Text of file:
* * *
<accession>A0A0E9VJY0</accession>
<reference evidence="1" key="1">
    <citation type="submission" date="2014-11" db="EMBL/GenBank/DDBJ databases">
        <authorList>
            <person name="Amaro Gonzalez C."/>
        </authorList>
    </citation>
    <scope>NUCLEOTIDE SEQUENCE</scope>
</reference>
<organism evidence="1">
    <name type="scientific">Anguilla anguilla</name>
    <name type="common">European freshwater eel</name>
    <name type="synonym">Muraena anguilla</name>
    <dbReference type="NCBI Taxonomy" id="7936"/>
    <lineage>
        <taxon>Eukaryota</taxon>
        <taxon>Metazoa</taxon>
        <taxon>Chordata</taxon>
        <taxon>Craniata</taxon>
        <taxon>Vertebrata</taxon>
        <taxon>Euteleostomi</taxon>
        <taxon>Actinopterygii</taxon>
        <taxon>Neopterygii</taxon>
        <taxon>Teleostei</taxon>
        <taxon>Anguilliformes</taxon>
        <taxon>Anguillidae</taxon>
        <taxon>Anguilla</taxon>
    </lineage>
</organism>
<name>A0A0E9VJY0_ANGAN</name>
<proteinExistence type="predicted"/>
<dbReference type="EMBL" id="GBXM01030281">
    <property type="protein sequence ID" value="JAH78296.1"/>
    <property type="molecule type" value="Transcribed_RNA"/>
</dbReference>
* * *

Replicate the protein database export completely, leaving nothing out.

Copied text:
<accession>A0A0E9VJY0</accession>
<reference evidence="1" key="1">
    <citation type="submission" date="2014-11" db="EMBL/GenBank/DDBJ databases">
        <authorList>
            <person name="Amaro Gonzalez C."/>
        </authorList>
    </citation>
    <scope>NUCLEOTIDE SEQUENCE</scope>
</reference>
<organism evidence="1">
    <name type="scientific">Anguilla anguilla</name>
    <name type="common">European freshwater eel</name>
    <name type="synonym">Muraena anguilla</name>
    <dbReference type="NCBI Taxonomy" id="7936"/>
    <lineage>
        <taxon>Eukaryota</taxon>
        <taxon>Metazoa</taxon>
        <taxon>Chordata</taxon>
        <taxon>Craniata</taxon>
        <taxon>Vertebrata</taxon>
        <taxon>Euteleostomi</taxon>
        <taxon>Actinopterygii</taxon>
        <taxon>Neopterygii</taxon>
        <taxon>Teleostei</taxon>
        <taxon>Anguilliformes</taxon>
        <taxon>Anguillidae</taxon>
        <taxon>Anguilla</taxon>
    </lineage>
</organism>
<name>A0A0E9VJY0_ANGAN</name>
<proteinExistence type="predicted"/>
<dbReference type="EMBL" id="GBXM01030281">
    <property type="protein sequence ID" value="JAH78296.1"/>
    <property type="molecule type" value="Transcribed_RNA"/>
</dbReference>